Martin Pope

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One Life Review


Excellent
The camera work on this nature documentary is so staggering that it really is worth seeing on a very big screen. With razor-sharp clarity, we are given an intensely close-up tour of a wide range of animal life.

The central premise, intoned by Craig's authoritative and sometimes witty narration, is that all life is connected by its need to eat and procreate. So we watch an astonishing collection of creatures all over the world doing just that, often in unexpected ways that are not only astonishing on their own but captured by the skilled cinematographers in such a way that each segment almost seems staged for the cameras. And virtually every scene makes us gasp.

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Glorious 39 Review


Excellent
Telling a story from a rarely examined period of British history, this pre-war drama is a bundle of suspense, mystery and personal emotion that's beautifully filmed and sharply played by a first-rate cast.

Anne (Garai) is the adopted eldest daughter of powerful politician Alexander Keyes (Nighy) and his wife (Agutter), who went on to have two of their own children (Redmayne and Temple). It's the glorious summer of 1939, when Britain felt like it had averted conflict with Hitler, so when Anne stumbles on hints of a government conspiracy, she turns to a fellow actor (Bonneville) and her boyfriend (Cox) for help. But the mystery only deepens, compounded by a sinister Home Office official (Northam) and the distracting presence of her Aunt Elizabeth (Christie).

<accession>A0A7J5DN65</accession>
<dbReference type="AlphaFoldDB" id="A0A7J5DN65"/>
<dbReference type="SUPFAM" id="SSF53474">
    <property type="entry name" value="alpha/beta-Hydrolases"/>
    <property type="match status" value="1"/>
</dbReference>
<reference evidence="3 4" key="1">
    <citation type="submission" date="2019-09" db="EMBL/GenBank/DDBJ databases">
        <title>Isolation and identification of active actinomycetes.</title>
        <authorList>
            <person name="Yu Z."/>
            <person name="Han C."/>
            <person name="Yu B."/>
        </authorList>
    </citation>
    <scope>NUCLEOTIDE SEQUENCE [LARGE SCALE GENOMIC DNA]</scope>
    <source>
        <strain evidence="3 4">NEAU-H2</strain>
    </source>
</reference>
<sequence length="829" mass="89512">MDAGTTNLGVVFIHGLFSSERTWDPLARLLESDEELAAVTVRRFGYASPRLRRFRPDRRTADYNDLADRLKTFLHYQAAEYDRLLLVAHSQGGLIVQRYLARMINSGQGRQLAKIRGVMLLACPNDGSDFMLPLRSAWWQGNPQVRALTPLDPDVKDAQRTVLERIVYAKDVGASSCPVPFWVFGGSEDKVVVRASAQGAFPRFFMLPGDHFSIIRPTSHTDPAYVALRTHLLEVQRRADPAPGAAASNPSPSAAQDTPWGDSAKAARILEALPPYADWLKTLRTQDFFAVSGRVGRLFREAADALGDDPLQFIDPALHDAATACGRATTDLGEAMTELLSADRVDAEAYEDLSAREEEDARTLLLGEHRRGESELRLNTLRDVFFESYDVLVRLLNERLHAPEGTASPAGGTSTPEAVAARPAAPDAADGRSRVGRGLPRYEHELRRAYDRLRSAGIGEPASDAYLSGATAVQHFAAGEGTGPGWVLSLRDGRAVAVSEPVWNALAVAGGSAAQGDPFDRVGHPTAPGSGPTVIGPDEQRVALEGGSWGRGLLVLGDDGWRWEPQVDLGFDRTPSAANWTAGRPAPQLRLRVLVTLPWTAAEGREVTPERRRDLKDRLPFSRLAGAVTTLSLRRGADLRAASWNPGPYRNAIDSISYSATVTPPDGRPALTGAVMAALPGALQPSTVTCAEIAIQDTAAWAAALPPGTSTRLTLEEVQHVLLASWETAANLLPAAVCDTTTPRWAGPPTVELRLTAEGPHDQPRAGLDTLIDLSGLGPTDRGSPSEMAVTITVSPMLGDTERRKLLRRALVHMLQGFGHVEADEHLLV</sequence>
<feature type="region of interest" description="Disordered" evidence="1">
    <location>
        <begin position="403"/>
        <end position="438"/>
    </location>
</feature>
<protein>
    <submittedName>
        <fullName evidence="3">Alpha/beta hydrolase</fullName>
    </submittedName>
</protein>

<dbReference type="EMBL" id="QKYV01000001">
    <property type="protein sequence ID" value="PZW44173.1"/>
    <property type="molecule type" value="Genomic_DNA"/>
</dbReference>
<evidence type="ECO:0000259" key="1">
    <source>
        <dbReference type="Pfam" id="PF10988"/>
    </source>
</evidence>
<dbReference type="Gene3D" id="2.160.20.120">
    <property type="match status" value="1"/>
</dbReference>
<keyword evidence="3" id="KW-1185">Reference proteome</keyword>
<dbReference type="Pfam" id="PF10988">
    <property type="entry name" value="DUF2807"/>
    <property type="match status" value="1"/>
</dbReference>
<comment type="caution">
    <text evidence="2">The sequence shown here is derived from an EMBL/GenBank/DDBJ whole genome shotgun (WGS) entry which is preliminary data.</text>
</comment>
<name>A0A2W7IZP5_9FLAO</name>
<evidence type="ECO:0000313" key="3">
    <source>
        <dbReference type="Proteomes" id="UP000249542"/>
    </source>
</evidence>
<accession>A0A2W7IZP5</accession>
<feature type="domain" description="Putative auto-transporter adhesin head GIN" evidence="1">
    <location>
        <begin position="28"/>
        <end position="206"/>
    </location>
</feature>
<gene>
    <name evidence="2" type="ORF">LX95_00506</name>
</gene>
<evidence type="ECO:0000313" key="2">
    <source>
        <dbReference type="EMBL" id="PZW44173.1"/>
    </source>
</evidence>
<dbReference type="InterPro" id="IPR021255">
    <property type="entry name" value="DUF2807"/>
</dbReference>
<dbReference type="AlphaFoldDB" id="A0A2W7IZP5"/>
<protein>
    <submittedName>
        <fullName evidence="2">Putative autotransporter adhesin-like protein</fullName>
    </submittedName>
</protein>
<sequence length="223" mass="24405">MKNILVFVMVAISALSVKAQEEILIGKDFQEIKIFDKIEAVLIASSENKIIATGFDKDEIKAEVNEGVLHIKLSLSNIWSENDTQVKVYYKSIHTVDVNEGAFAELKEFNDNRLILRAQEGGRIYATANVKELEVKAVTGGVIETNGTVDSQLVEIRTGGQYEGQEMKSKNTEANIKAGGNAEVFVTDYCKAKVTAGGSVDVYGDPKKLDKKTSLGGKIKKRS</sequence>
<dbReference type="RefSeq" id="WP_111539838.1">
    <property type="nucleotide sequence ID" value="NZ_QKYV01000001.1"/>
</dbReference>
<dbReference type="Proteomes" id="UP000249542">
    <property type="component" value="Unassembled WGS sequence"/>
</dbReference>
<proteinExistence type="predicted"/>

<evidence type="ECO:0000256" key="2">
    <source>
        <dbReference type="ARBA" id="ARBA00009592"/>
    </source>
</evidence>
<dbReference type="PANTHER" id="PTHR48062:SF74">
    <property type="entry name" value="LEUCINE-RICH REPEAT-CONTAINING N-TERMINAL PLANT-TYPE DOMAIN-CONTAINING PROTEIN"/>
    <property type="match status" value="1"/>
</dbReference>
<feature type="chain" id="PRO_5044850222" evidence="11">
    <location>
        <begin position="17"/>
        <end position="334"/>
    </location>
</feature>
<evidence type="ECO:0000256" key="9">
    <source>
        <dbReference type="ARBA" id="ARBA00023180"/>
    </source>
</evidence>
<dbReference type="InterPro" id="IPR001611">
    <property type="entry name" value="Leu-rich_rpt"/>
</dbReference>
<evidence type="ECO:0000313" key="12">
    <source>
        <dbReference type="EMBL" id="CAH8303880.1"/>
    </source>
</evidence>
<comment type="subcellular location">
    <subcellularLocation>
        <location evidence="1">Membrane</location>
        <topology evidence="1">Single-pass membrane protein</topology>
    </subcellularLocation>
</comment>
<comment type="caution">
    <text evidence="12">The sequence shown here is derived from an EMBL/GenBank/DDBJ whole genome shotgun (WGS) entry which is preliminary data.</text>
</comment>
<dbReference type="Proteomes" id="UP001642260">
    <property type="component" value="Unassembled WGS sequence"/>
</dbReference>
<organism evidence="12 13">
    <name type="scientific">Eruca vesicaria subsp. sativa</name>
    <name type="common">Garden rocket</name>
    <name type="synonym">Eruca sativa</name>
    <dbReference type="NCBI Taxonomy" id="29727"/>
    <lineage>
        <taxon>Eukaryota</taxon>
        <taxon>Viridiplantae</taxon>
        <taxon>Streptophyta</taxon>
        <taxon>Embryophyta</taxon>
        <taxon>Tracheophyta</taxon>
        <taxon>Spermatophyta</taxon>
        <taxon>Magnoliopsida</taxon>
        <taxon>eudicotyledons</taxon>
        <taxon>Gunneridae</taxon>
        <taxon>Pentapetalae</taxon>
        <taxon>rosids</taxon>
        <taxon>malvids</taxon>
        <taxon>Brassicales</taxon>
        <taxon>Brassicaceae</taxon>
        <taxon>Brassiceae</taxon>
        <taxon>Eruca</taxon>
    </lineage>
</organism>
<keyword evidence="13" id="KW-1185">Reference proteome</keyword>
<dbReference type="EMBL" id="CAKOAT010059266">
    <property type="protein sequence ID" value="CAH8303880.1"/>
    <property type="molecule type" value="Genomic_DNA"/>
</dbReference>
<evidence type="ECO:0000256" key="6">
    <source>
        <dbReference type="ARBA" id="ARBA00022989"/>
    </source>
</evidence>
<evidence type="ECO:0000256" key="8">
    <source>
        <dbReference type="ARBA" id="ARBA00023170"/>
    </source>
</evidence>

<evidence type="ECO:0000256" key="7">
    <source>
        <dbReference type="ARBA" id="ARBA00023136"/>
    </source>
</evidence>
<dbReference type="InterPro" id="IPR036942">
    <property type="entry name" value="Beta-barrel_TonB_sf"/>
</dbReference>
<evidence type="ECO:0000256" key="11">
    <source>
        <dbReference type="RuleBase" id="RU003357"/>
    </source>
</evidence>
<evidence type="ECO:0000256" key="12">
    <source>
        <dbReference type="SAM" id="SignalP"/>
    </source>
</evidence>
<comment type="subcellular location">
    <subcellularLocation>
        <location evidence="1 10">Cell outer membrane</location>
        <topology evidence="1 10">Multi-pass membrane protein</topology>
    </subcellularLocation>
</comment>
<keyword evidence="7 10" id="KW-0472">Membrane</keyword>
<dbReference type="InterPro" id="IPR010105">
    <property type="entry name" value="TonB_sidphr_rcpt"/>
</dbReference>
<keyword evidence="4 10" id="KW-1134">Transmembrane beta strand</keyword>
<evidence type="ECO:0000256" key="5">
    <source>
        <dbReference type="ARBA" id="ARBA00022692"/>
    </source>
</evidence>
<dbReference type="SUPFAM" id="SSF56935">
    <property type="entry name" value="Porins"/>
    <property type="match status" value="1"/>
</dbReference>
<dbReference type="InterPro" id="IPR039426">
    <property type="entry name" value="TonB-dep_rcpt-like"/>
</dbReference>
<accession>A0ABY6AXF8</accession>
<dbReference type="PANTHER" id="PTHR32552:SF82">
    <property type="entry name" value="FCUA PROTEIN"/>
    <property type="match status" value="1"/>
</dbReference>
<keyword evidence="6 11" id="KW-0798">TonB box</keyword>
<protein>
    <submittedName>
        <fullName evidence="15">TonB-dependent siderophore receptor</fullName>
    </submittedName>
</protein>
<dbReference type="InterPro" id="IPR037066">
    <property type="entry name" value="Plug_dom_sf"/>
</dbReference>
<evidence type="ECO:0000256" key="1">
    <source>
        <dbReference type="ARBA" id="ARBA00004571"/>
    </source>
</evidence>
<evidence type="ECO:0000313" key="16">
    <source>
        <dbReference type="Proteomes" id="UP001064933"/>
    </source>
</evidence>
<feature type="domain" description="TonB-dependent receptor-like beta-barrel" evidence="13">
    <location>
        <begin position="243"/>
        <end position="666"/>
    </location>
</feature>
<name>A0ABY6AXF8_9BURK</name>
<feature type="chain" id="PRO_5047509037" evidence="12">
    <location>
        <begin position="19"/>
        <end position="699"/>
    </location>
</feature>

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The Heart Of Me Review


Weak
The British love their melodramas. The makers of this one seem to have lost sight of when having too much of it becomes boring and burdensome. Based on a 1953 novel called The Echoing Grove by Rosamond Lehmann, the style of sentimentality brought to intense levels of angst amid constricting mores seems aimed at audiences of that era. As a new release, Lucinda Coxon's screenplay is likely to foster ennui well before it reaches its climax (no pun intended).

The plot is thin, if not threadbare, presenting the too-oft-seen love triangle. Perhaps the notion of a pair of sisters in love (in their particular ways) with one's husband seemed like an original idea, but it comes off as derivative and tedious. Paul Bettany, who played Chaucer in A Knight's Tale and John Nash's imaginary roommate in A Beautiful Mind, takes on the colorless banker-husband-lover Rickie, the object of the sisters' desires. Stuffy though he may be, we understand why he's prone to stray from his wife, Madeleine (Olivia Williams), a caustic and chilly socialite who criticizes her younger sister with haughty superiority. She seems to think that there's something wrong with Dinah (Helena Bonham Carter) for remaining unmarried and free-spirited when, as we see it, Dinah is the more attractive and sensual of the two.

Continue reading: The Heart Of Me Review

Martin Pope

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Martin Pope Movies

One Life Movie Review

One Life Movie Review

The camera work on this nature documentary is so staggering that it really is worth...

Glorious 39 Movie Review

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Telling a story from a rarely examined period of British history, this pre-war drama is...

The Heart of Me Movie Review

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The British love their melodramas. The makers of this one seem to have lost...

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